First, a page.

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4 Simple Steps to Resolving Sales Objections

resolve sales objections

richardsonsalestrainingAugust 16, 2016Blog

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Objections are an inherent part of a sales professional’s job. It is virtually impossible to get through a sales opportunity without hearing at least one sales objection from the customer.

It could be as simple as a direct question to gain better understanding, or it could be as subtle as trying to assess a competitor’s claim. It could also be as uncertain as trying to second guess other decision makers within the customer’s organization.

Recognizing and addressing sales objections is critical to moving opportunities through the sales pipeline. Working with customers to resolve their concerns builds trust and credibility, as sales professionals demonstrate their commitment to truly meeting customers’ needs — not just pushing their company’s products.

In today’s environment of ultra-informed buyers, customers increasingly push back against canned sales messages and unclear benefits. They test potential partners, throwing up objections that are sometimes raised only to see how the sales professional will act. They want to know their questions will be answered and their concerns addressed. As a result, sales professionals have to demonstrate their ability to handle objections and keep the dialogue moving in order to be seen as credible and valued partners.

4 Steps to Successfully Resolving Sales Objections

To do this takes four simple steps, which together form the basis of Richardson Sales Performance’s objection resolution model:

  1. Neutrally acknowledge the objection
  2. Ask open-ended questions to understand what is really driving the objection
  3. Position a response, based on the customer’s answers to these questions
  4. Check to be sure that the response satisfies the customer’s concern

Long-Term Benefits of Successfully Resolving Sales Objections

By honing skills in objection resolution, sales professionals gain benefits beyond any specific sale.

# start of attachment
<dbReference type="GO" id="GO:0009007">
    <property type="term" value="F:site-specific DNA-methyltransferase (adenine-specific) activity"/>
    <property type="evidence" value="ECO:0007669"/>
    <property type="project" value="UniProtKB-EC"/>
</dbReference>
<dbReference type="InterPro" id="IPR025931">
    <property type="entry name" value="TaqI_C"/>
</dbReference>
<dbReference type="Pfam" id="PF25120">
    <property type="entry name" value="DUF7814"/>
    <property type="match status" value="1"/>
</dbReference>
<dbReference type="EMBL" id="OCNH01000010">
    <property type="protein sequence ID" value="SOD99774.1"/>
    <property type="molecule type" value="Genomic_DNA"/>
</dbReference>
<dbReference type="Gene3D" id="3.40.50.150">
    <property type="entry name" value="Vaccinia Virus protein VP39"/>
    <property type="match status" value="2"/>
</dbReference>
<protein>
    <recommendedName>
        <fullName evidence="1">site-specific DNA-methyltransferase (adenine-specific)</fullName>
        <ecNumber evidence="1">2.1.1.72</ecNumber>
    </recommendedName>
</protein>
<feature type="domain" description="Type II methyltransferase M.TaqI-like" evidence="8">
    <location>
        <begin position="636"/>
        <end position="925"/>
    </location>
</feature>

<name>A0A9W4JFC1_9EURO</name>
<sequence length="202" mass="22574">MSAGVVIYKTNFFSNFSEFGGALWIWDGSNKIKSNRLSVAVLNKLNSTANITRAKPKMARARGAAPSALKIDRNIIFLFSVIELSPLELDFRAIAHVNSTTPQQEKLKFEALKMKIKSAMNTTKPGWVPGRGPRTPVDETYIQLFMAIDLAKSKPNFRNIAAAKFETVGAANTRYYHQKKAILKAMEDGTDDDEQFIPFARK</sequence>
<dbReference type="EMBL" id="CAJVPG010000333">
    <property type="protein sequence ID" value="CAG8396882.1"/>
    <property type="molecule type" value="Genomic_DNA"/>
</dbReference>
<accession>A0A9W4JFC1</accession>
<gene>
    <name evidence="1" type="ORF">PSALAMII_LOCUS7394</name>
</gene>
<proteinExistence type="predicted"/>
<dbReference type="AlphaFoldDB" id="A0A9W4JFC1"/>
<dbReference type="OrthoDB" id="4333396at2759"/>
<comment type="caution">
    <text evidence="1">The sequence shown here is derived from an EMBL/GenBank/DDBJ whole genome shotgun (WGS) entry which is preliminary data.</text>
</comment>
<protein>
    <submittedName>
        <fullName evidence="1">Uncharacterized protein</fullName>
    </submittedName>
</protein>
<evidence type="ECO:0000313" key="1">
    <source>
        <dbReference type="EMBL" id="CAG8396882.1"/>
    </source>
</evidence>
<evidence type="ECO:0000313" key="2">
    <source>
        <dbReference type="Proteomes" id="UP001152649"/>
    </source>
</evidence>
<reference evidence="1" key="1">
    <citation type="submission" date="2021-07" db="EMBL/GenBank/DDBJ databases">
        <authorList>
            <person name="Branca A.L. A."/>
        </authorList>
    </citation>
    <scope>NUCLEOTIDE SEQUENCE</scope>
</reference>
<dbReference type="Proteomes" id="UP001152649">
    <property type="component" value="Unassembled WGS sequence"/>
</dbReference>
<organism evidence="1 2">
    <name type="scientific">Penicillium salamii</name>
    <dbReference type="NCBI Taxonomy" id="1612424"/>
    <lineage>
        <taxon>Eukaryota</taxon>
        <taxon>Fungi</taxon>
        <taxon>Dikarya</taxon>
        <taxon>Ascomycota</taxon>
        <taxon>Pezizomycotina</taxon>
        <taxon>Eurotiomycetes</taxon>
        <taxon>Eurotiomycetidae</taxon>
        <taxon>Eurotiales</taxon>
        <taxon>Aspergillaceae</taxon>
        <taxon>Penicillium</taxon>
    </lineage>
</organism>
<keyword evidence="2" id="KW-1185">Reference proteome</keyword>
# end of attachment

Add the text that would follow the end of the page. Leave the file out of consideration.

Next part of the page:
• They maintain and strengthen relationships with prospects and customers.
  • They move the sales cycle forward without being defensive or confrontational.
  • They keep sales dialogues positive, focused, and consultative.
  • They gain confidence in handling tough conversations.
  • They don’t devalue their own solution.
Sometimes, customers have strong feelings about their objections and display strong emotions. Or they have bad information or mistaken impressions. Whatever the content or context of the objection, sales professionals strengthen their credibility by showing empathy to diffuse any negativity, while avoiding their own defensiveness or aggressiveness. They reinforce relationships by asking questions and demonstrating sincere interest in learning more.

Unless sales professionals truly understand customers’ concerns, their responses cannot be as on-target and specific as they would be if they knew the whole picture. Just as important, sales professionals should probe to find out the nature of the concern, who specifically is concerned, and what has provoked the particular concern to be raised at this time.

Not every objection can be resolved to the customer’s satisfaction. And it is likely that some deals will be lost — and maybe even some relationships. Still, the best approach, when it comes to objections, is to be prepared and to handle them with expressed concern for uncovering and meeting customers’ real needs. That is something no customer can object to.

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